Con Ed Puts Wrench in Powerhouse Landmark Efforts

Event: Preserving the IRT Powerhouse
Location: Center for Architecture, 07.28.09
Speaker: Paul Kelterborn — Co-founder, Hudson River Powerhouse Group, Inc.
Moderator: Michael Samuelian — Co-chair, AIANY Planning & Urban Design Committee
Organizer: AIANY Planning & Urban Design Committee; AIANY Historic Buildings Committee

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Hudson River Powerhouse Group continues efforts to make IRT Powerhouse a landmark.

Historic image courtesy Paul Kelterborn; interior photo by Paul Kelterborn

The High Line has given industrial architecture conservationists a fresh example of how a well-managed preservation project can produce an aesthetic and economic success. A preservation group is seeking to replicate the feat for the Hudson River Powerhouse, a 1904 McKim, Mead & White design that fills the block between 11th and 12th Avenues and 58th and 59th Streets. Hudson River Powerhouse Group Co-founder Paul Kelterborn presented his group’s efforts to have the building protected as a landmark.

When the powerhouse was built, the New York Times wrote of its Beaux Arts design: “But for its stacks, it might suggest an art museum or a library rather than a powerhouse.” “If this building were 800 feet tall rather than 800 feet long, it would be a landmark already,” said Michael Samuelian, co-chair of the Planning and Urban Design committee and moderator of the talk.

The Landmarks Preservation Commission (LPC) is currently considering the group’s application for landmark status. At a public hearing on 07.14.09, “there was a lot of really favorable testimony — in fact it was almost all favorable. The only negative testimony came from Con Ed,” Kelterborn stated. One contrarian voice, Joseph Bresnan, FAIA, suggested that Con Ed remain, if more efficiently, sharing the space with potential new uses.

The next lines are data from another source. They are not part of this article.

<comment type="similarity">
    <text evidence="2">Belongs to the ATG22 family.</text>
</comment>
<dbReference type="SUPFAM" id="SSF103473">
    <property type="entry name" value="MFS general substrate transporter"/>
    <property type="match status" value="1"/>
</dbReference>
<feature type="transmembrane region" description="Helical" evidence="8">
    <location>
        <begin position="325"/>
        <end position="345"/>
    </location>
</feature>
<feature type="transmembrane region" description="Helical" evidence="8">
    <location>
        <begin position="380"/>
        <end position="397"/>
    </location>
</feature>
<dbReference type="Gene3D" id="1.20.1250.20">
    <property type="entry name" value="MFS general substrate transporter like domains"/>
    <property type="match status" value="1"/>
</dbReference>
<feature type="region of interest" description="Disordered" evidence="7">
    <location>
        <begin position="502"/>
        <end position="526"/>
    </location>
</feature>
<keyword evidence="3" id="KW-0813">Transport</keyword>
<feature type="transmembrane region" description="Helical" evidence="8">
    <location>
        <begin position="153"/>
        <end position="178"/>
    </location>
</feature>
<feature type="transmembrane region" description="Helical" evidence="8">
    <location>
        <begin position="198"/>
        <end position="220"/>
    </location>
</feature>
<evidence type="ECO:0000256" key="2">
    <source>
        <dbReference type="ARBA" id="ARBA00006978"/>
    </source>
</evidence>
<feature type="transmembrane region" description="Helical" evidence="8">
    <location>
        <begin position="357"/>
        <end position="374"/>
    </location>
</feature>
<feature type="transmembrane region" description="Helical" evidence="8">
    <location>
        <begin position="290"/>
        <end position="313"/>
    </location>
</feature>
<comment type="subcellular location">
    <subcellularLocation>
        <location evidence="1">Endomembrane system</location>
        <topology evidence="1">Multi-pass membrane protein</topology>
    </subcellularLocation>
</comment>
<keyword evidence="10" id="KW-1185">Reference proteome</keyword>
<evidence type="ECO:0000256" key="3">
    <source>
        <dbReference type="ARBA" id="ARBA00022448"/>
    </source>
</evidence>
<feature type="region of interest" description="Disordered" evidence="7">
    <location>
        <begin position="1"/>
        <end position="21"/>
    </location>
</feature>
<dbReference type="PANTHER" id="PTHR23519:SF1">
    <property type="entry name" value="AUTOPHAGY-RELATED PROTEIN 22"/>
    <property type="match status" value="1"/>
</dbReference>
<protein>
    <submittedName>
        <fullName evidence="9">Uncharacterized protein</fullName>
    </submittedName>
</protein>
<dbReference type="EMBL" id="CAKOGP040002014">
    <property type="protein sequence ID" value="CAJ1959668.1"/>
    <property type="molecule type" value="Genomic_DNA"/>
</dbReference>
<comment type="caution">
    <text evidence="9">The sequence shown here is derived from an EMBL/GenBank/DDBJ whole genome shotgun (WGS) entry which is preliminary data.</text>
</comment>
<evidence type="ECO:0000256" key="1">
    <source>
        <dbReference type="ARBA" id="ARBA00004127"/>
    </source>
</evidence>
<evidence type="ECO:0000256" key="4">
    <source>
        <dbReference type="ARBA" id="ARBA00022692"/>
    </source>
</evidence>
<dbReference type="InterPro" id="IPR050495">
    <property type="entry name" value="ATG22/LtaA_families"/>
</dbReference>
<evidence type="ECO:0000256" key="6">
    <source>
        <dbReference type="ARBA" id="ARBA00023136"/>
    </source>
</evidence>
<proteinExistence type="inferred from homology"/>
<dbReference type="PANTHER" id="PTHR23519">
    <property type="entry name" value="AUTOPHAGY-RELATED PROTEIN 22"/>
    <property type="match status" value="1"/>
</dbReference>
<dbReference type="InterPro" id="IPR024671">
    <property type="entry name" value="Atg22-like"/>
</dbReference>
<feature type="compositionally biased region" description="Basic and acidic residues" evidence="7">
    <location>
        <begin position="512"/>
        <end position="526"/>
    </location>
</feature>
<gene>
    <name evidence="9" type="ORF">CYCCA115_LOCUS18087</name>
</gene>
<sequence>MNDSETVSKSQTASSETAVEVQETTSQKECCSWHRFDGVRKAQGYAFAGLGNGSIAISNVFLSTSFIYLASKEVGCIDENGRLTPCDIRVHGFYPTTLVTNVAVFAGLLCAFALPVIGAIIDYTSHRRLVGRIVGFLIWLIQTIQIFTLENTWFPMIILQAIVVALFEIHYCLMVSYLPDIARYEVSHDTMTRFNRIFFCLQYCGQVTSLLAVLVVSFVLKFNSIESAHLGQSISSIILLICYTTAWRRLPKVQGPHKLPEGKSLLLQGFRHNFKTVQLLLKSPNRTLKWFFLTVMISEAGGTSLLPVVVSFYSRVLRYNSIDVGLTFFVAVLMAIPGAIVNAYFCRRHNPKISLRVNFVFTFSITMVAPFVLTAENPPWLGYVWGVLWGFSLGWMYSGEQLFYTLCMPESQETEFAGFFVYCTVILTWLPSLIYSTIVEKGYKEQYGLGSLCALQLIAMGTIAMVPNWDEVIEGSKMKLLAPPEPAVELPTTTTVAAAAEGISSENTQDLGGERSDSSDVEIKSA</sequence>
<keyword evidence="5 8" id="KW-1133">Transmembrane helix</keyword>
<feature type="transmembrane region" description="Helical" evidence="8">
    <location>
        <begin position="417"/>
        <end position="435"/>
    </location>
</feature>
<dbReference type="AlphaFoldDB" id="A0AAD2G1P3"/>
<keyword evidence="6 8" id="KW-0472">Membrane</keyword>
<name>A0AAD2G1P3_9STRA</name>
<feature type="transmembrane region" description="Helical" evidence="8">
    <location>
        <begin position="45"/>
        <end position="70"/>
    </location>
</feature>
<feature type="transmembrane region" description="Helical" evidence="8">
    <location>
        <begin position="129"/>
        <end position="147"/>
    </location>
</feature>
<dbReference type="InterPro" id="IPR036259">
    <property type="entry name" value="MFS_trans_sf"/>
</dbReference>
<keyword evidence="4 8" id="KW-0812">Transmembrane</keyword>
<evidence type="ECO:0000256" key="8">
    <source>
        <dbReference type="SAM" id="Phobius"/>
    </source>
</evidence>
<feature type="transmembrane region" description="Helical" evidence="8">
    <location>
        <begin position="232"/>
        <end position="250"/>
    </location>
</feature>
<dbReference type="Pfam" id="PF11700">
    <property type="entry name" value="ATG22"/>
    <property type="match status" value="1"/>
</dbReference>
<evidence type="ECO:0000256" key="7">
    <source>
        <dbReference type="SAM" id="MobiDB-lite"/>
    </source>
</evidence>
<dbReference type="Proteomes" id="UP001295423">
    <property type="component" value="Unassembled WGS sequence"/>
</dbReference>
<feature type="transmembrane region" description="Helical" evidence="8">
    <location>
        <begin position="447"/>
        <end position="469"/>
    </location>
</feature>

Con Edison, which has owned the building since 1959, opposes the landmark effort. No representative of Con Edison was present at the lecture, but the utility has reportedly claimed that landmark status would create extra costs and put an onerous burden on the utility company if structural changes were needed. According to Kelterborn, they also charge that the involvement of McKim, Mead & White partner Stanford White in the building’s design has been overstated. Also, the company has made a number of structural changes since purchasing the building, including the removal of its cornice and all of the original smokestacks.

Although no longer generating electricity, the powerhouse is still in service as a steam plant, generating 10% of the steam in the city’s system. There are ideas on the table for how the powerhouse could be used if Con Edison were to move its steam operations out of the building, including “a publicly accessible cultural space — in an ideal world,” according to Kelterborn.

The LPC has considered landmark status for the powerhouse twice before, in 1979 and 1991, reaching no decision either time. Con Edison opposed both applications. Kelterborn hopes that the Center for Architecture event’s high attendance reflects a growing interest in the preservation effort following extensive local coverage.